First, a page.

Gerwig is an extremely talented director, having made “Lady Bird” (2017) and “Little Women” (2019). Her best work, however, has always been her scripts. This is not to say that she’s a bad director but that Gerwig is one of the best screenwriters around. Nominating her for her screenplay is not a consolation prize; it is recognizing her for something in which she excels.

While Margot Robbie not being  nominated for the Academy Award for Best Actress in a Leading Role or Director may be disappointing, that is not an indictment of the film. Rather, it is a testament to what a great year 2023 was for film.

The Academy Award for Best Actress and Director categories are stronger than they have been in recent memory. In the directors’ category, Christopher Nolan (“Oppenheimer,” 2023) and Martin Scorsese (“Killers of the Flower Moon”) were nominated for historical epics that iterated and expanded on their legendary filmographies. Nolan brought his wide-sweeping cinematic flair to a more grounded, plot-heavy movie, and Scorsese used “Killers of the Flower Moon” to grapple with the notion that he has glorified crime and violence throughout his career.

The other nominees, Jonathan Glazer (“The Zone of Interest,” 2023) and Justine Triet (“Anatomy of a Fall”) are European auteur filmmakers whom no one else could have directed their films. Gerwig is one of the best directors alive, and she directed “Barbie” very well with a clear vision and incredible craftsmanship in every department — Warner Bros. Discovery simply released the film in a year when a multitude of uber-talented filmmakers were also releasing their work.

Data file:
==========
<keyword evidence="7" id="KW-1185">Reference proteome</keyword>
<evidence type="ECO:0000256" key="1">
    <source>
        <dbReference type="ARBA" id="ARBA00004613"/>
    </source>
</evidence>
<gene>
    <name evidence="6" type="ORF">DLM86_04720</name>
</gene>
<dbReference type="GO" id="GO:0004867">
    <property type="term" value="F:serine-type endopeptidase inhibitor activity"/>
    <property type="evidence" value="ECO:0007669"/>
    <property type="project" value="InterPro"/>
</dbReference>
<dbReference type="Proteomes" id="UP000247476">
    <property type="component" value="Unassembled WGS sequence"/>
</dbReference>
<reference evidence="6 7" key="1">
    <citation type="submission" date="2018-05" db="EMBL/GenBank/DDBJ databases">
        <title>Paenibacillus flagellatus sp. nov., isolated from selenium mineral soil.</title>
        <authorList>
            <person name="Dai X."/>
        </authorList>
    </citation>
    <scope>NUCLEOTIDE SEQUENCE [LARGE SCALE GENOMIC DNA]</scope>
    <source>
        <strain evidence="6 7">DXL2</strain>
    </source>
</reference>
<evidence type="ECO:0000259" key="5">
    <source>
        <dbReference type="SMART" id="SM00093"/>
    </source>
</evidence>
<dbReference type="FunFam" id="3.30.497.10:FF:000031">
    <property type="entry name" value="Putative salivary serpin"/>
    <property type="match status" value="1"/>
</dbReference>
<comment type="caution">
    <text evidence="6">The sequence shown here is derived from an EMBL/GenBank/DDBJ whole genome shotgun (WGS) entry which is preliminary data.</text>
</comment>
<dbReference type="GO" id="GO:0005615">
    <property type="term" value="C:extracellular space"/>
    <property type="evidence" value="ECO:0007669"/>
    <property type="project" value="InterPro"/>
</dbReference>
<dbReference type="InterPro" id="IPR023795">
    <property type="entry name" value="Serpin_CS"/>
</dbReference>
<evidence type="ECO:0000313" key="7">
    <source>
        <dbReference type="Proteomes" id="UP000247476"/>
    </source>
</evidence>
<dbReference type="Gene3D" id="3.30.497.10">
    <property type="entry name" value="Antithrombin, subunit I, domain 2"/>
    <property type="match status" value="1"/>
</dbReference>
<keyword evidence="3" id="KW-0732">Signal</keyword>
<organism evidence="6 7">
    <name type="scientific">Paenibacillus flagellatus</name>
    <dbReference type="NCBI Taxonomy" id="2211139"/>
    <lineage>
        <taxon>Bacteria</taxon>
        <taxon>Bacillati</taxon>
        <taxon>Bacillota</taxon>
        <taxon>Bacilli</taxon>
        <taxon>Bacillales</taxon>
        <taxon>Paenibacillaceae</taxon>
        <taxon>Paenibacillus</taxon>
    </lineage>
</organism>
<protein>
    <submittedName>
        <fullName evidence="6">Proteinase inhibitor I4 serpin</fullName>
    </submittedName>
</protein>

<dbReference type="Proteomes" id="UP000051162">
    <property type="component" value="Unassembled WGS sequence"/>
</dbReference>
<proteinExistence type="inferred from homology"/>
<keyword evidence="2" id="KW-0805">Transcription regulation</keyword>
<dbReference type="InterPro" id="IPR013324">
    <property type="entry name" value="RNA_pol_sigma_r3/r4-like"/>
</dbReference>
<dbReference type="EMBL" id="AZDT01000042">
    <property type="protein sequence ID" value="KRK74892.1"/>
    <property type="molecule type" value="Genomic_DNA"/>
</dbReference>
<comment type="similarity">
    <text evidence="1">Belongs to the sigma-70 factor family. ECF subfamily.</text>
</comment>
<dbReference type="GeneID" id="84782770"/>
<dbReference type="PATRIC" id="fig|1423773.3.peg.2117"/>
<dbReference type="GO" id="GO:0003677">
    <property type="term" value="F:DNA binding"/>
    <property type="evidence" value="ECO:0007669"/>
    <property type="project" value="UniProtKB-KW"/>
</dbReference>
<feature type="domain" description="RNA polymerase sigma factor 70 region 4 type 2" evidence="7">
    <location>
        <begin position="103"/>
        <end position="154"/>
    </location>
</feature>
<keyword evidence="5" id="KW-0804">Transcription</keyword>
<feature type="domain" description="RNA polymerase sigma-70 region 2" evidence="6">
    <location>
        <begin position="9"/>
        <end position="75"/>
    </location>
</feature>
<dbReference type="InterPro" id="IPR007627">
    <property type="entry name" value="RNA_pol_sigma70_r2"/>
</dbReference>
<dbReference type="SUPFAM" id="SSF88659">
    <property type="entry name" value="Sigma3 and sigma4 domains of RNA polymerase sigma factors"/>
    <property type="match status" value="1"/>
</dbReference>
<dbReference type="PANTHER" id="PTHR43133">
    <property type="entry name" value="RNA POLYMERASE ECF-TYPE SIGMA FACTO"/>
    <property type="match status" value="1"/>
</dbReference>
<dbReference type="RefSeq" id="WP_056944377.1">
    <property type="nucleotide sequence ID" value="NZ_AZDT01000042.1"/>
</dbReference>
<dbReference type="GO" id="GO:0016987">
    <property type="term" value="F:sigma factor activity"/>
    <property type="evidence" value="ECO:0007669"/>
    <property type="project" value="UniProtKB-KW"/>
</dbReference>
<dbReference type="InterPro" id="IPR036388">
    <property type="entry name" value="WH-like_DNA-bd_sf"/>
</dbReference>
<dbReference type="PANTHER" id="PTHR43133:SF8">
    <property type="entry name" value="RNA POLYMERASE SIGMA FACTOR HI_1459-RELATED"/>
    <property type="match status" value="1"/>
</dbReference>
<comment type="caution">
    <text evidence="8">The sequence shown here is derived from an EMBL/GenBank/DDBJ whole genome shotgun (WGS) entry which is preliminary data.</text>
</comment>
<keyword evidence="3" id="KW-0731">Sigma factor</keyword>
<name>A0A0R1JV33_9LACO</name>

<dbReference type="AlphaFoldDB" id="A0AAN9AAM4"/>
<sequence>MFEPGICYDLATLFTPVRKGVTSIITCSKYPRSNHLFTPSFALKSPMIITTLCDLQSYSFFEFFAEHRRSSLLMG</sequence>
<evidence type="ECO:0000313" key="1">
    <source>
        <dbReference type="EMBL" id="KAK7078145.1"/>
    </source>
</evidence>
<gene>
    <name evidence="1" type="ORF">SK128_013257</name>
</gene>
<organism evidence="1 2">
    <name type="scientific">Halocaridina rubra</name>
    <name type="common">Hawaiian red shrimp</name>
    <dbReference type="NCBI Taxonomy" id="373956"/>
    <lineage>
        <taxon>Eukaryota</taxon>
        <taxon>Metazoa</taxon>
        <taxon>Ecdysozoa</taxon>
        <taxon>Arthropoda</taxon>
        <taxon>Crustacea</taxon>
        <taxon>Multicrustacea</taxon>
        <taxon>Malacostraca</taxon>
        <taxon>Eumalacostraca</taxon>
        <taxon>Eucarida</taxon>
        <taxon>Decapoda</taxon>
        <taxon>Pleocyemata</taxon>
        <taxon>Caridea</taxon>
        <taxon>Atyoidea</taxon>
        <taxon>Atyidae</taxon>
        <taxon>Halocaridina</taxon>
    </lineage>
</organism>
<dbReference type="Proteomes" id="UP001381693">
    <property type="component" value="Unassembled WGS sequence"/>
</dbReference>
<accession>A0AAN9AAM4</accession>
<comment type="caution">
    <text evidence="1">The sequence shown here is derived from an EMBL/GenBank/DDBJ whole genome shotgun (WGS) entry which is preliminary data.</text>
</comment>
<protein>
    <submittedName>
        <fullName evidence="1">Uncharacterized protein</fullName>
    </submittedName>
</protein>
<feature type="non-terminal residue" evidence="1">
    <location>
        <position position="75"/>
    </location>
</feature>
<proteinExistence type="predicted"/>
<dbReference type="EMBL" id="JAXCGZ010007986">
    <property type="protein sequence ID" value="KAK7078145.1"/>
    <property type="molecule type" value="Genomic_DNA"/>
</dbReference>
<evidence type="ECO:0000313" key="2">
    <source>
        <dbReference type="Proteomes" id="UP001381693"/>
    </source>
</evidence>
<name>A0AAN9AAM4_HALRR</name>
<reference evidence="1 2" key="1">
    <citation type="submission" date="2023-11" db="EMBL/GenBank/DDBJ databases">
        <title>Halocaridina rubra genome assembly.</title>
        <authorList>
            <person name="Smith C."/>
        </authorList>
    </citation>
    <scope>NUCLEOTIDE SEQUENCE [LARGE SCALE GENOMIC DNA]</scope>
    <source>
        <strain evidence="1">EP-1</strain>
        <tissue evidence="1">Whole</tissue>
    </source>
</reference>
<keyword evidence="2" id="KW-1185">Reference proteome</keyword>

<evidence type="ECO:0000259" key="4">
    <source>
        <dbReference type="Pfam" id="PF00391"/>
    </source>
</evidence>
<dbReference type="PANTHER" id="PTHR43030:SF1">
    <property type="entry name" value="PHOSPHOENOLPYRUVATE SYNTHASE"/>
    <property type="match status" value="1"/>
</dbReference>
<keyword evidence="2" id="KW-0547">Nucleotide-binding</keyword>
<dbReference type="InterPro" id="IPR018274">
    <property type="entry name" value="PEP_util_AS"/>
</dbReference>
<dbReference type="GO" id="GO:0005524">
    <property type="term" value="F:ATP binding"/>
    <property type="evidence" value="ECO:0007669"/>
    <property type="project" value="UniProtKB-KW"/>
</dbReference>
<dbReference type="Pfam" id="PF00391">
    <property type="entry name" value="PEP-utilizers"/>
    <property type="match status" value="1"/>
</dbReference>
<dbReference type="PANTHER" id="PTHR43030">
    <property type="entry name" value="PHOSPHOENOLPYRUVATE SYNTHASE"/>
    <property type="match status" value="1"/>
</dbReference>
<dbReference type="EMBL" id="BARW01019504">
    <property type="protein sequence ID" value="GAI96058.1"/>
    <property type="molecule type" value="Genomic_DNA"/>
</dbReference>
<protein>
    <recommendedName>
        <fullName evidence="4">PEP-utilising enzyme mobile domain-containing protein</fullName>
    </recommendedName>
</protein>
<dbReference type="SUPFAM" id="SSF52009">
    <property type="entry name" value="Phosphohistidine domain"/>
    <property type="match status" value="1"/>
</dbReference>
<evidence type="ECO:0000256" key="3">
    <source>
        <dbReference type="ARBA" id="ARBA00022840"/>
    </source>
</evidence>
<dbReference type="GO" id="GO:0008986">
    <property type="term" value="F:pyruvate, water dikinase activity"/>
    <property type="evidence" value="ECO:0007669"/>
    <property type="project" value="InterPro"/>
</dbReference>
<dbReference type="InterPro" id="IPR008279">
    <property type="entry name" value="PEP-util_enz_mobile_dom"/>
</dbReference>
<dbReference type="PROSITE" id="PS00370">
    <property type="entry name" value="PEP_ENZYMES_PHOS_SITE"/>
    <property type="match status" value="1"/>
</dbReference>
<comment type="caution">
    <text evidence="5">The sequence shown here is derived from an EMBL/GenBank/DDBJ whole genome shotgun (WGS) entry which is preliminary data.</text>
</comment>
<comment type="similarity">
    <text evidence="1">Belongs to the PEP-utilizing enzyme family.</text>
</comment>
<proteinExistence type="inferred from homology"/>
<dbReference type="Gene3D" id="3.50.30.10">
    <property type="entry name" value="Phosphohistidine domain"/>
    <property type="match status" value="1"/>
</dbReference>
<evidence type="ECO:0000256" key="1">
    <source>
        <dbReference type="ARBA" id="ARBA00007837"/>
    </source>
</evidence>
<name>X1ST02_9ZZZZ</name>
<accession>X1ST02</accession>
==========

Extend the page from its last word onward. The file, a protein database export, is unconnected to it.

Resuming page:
Robbie was great as Barbie, but 2023 was a year full of fantastic leading women. Many actresses vied for the top prize, with great performances from Natalie Portman, Greta Lee, Teyana Taylor and Fantasia Barrino also not making the cut. In a category with only five nomination slots, not every worthy performance could be included.

While missing out on some of the top categories is a tough blow for fans of “Barbie,” a movie that is arguably a commercial for a child’s toy becoming a billion-dollar-grossing film that deftly comments on modern feminism is still an extremely impressive achievement. This was a historic year for film, with auteur directors like Nolan, Scorsese and Yorgos Lanthimos adding to their excellent filmography and new directors like Triet and Celine Song making a name for themselves. Let us not mourn the losses for “Barbie” in the Academy Award for Best Actress and Director. Instead, let us celebrate what a fantastic year 2023 was for movies.

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Spencer Friedland (26cC is from Long Island, New York and is the Emory Wheel's News Editor. He is a Philosophy, Politics and Law major and has a secondary major in Film. Spencer is also apart of the Franklin Fellows program at Emory.

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Alex Gerson (he/him) (27C) is from Bethesda, Maryland. Outside of the Wheel, he's a member of eTV and hosts "Discography Discoveries" on WMRE. In his free time, Alex is probably watching TV and movies, listening to music or following the Washington Nationals.